Jim Cotton (@jim_c_1985): I think it was. As a stage destined for a break or bunch sprint, the race lost nothing by halving it in length. Had it been a mountain stage and a key climb was taken out, I’d say otherwise as it could impact the GC. Arguably, fresher legs Saturday should make for spicier racing in the final mountain stage. The shortening of stage 19 may however take something away from the road-warrior veterans such as Pello Bilbao and Jakob Fuglsang. These older guys tend to handle the harder days better than young whippersnappers like Jai Hindley or Tao Geoghegan Hart, and that may have played out on the road Saturday.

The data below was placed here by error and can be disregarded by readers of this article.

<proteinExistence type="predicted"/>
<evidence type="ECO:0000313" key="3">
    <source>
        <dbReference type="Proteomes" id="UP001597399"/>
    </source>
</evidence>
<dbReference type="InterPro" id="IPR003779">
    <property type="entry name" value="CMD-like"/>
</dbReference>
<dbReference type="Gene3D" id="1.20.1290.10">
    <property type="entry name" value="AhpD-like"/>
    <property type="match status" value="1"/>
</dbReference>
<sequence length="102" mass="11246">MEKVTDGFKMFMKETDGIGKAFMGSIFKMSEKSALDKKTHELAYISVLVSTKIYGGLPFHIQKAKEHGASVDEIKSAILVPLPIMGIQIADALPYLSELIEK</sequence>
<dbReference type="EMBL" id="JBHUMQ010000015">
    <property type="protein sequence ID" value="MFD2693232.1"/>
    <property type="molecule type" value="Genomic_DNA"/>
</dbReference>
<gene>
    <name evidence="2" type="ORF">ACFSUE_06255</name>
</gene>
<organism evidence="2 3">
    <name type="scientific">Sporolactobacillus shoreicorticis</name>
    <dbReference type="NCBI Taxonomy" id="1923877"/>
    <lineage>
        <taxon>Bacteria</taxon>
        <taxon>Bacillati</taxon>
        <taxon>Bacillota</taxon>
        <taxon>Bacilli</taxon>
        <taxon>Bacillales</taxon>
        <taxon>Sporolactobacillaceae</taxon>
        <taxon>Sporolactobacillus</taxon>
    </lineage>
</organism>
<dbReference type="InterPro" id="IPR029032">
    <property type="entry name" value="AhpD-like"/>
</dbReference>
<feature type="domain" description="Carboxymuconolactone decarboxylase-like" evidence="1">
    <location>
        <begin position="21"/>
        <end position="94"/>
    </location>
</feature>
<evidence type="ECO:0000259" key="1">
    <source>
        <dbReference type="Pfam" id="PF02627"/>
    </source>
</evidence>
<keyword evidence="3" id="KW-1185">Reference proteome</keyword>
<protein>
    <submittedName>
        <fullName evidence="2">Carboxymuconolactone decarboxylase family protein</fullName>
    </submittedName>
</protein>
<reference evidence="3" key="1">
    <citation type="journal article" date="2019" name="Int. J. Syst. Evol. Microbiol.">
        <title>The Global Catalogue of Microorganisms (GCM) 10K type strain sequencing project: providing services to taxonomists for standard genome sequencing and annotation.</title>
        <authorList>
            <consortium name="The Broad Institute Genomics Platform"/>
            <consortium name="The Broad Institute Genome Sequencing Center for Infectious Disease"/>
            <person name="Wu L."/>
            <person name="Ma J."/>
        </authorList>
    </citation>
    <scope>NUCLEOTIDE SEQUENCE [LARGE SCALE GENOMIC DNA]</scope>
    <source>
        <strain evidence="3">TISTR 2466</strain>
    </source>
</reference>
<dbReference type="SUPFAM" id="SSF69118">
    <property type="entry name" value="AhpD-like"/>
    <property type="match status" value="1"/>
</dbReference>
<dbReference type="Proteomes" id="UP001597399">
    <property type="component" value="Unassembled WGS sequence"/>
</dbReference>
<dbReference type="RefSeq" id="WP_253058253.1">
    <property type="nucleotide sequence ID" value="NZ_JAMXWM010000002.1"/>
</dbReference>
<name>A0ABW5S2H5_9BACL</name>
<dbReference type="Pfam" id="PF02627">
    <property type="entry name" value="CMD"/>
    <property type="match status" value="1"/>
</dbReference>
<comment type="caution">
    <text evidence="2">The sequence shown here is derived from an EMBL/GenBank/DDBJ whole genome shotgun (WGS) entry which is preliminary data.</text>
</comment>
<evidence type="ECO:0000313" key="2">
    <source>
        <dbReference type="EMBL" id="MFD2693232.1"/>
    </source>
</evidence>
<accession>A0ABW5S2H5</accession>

Many riders cited implications to their health — for example, their immune systems would have been weakened by a seven-hour effort in cold rain — so in the context of coronavirus, is that a reasonable concern?
Andrew: Of course it is. Even though the Giro is supposed to be protected inside the “race bubble,” we’ve already seen so many COVID cases that it’s natural that riders and staffers would be concerned about an all-day, unduly hard effort in the middle of a world pandemic. Everyone is at their wits’ end, and it’s been a very stressful three weeks. Riders have to travel home after the Giro, and no one wants to put their families and friends at risk. Maybe 100km less racing won’t make that much of a difference, but I can see their side of the story.